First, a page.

No family goes into the delivery room expecting problems to arise with the delivery process; however, sometimes physicians need to use extra equipment to help the baby travel through the birth canal. In an earlier post, the vacuum extraction assisted vaginal deliveries were discussed. Along with vacuum extraction, forceps can also help extract the baby from the birth canal.
It is important for everyone going through a pregnancy to understand situations where physicians might use forceps to assist in the delivery process. Parents should also understand the injuries that the improper use of forceps can cause.
The Use of Forceps in a Vaginal Delivery
During the second stage of labor, the woman will begin to push the baby down the birth canal. If the baby isn't moving down the birth canal in a satisfactory fashion, the physician may use forceps to provide assistance to the delivery process. The forceps are shaped like giant tongs and the physician will apply them to the head of the baby. Using the forceps, the physician will guide the baby down the birth canal and out from the mother. The forceps are usually used during a contraction while the mother pushes.
Sometimes, Forceps are Used Incorrectly.
Forceps are hard pieces of metal equipment that can sometimes be used inappropriately. During the rush of a delivery, the forceps might be applied in an improper location. In other situations, the forceps might be used too hard. There is always the opportunity for forceps to be used in an inappropriate medical situation as well. When forceps aren't used properly, there is an opportunity for birth injuries to develop. It is vital that parents understand what types of birth injuries can develop from the misuse of forceps.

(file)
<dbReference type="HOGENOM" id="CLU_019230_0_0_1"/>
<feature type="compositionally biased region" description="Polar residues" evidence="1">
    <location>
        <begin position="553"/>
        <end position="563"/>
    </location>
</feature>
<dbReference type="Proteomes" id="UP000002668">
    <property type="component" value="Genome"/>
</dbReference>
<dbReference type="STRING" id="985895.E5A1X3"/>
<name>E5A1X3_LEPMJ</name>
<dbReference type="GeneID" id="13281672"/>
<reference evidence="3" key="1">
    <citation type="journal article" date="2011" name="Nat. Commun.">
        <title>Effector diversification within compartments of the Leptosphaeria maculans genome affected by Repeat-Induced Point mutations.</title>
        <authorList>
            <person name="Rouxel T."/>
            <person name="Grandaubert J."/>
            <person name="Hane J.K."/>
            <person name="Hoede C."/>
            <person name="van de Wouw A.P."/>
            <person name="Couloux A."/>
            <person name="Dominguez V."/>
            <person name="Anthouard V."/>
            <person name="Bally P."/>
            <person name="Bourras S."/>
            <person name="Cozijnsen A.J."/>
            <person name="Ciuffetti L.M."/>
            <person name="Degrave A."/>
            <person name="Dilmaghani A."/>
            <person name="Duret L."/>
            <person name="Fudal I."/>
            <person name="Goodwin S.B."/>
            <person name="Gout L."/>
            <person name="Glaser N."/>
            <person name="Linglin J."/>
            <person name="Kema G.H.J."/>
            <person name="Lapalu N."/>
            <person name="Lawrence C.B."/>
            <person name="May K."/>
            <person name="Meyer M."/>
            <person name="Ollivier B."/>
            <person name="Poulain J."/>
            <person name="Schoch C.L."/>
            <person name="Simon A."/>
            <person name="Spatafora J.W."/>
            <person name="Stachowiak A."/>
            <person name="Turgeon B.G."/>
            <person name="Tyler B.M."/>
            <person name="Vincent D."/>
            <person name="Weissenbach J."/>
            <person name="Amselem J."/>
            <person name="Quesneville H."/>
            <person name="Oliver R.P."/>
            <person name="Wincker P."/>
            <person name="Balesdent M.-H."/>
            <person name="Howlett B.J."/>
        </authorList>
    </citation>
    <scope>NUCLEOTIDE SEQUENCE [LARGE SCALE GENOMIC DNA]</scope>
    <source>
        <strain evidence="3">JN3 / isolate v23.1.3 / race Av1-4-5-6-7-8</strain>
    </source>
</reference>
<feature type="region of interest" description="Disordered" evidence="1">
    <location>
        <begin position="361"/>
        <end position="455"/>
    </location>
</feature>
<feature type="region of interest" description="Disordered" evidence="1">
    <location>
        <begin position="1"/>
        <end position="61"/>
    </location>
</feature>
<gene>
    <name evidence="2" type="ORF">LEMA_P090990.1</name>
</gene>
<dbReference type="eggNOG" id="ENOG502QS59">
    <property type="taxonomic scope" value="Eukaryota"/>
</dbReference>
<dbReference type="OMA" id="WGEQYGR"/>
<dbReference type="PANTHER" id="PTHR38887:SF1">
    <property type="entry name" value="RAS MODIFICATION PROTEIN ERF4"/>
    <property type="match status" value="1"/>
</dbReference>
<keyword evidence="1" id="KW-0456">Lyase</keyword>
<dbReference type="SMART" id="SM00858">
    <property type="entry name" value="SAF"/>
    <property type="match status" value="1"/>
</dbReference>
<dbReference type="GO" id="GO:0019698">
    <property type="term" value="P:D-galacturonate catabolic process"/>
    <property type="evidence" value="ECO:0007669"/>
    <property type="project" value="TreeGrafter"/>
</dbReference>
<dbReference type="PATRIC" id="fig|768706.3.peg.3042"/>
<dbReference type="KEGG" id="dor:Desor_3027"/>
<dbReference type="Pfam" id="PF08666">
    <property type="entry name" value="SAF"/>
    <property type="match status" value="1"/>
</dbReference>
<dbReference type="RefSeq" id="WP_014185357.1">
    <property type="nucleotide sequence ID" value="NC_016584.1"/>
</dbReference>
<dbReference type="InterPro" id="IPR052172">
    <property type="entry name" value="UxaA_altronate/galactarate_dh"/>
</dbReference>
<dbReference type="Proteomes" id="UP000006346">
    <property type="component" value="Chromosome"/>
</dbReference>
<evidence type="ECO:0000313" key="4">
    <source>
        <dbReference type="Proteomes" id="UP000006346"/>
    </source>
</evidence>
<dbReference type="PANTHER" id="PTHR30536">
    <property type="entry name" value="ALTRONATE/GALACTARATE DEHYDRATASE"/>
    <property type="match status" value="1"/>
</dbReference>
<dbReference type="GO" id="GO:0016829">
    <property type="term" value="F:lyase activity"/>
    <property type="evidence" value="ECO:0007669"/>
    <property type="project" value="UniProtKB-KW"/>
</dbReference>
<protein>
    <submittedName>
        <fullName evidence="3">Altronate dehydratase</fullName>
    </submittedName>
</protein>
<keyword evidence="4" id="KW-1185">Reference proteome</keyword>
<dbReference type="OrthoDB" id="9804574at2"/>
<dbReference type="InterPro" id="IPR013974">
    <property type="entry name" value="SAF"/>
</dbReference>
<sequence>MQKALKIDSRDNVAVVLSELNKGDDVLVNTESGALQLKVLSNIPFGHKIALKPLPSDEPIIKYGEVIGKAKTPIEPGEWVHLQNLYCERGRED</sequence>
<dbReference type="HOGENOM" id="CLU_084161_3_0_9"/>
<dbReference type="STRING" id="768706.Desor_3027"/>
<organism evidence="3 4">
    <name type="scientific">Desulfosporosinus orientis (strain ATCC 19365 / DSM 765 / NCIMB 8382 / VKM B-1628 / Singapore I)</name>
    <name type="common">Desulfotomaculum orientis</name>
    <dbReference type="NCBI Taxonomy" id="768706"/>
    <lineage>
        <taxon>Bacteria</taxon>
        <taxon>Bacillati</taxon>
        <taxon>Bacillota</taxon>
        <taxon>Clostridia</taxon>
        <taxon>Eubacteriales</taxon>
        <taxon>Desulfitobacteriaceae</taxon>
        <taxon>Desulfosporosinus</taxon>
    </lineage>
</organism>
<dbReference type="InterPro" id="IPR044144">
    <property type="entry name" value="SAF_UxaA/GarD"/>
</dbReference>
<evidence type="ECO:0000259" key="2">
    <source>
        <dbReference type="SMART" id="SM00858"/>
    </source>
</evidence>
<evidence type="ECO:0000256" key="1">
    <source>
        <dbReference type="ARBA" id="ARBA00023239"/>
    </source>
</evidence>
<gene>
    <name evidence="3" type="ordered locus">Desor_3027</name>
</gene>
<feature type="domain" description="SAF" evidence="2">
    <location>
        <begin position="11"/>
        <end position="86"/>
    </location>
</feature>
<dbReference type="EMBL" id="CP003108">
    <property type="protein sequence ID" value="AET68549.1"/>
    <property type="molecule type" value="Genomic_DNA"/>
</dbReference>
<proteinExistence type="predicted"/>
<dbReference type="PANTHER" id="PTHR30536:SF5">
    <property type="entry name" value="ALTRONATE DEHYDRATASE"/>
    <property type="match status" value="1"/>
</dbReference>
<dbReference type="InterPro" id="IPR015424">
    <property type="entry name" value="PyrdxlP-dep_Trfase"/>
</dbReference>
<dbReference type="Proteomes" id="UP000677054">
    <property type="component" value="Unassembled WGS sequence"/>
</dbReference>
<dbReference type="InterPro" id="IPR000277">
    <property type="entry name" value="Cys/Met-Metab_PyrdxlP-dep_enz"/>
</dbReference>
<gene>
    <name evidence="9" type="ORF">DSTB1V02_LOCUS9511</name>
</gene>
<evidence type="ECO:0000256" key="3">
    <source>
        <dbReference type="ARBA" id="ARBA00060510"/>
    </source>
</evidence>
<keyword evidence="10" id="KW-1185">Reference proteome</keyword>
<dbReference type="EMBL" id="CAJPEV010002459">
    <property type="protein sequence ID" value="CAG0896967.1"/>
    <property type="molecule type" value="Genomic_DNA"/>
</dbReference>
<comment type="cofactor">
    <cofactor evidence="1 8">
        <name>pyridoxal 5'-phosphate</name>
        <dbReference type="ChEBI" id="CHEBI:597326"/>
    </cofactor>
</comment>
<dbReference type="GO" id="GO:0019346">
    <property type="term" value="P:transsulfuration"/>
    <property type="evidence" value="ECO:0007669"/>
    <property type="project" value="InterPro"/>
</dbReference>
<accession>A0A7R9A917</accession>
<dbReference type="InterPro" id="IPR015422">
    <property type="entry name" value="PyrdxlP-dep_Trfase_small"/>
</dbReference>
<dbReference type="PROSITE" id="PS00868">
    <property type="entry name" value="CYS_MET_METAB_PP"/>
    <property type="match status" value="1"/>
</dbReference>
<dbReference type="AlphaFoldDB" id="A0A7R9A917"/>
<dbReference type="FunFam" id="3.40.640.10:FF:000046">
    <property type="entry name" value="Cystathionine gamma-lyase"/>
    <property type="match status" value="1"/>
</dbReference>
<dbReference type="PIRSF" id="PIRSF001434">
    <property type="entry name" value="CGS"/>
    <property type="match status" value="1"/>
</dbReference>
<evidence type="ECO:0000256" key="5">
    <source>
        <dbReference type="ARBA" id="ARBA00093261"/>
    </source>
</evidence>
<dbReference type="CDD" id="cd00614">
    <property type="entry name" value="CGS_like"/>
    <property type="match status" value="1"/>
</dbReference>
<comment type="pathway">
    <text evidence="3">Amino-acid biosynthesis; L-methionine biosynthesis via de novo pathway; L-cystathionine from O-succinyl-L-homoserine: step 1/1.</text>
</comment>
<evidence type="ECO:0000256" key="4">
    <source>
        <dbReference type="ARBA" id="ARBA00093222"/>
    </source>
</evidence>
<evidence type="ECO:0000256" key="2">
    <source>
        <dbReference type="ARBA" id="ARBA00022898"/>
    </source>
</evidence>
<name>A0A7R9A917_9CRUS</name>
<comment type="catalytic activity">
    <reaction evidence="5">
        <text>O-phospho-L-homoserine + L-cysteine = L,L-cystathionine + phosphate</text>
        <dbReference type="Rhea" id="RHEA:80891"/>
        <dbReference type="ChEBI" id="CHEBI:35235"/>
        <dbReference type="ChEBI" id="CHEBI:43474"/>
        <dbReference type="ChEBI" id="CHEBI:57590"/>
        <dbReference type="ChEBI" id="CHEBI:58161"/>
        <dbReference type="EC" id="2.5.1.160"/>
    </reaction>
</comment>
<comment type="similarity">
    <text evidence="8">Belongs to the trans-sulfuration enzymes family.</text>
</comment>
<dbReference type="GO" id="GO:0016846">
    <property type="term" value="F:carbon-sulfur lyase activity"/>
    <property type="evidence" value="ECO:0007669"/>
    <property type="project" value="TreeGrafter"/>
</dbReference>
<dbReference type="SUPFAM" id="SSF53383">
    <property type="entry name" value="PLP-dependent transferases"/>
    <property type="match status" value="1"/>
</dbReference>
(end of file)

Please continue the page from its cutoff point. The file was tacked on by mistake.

Birth Injuries from a Forceps-Assisted Delivery
Intracranial Hemorrhage: An intracranial hemorrhage is the most serious injury that can result from improper use of forceps. When the forceps are placed too hard on the soft head of a baby, blood vessels in the brain can tear. This can lead to strokes, seizures, and developmental delays. Severe intracranial hemorrhages can even lead to death.
Skull Fractures: Everyone who has held a newborn baby knows that the skull is not fused at birth. This means that the bones are fragile and easily broken. Forceps can easily cause skull fractures that can cause a host of other neurological issues in the process.
Orbital Fractures: Orbital fractures are fractures of the bones that encase the eye. Forceps aren't meant to be placed on the face of the baby; however, they can be misplaced during a rushed delivery. Forceps that are placed on the face instead of the head can lead to fractures of the orbit.
These are only a few of the many injuries that can result from an improper forceps-assisted delivery. Anyone with concerns regarding the outcome of their child after a forceps-assisted delivery should contact an attorney for more information.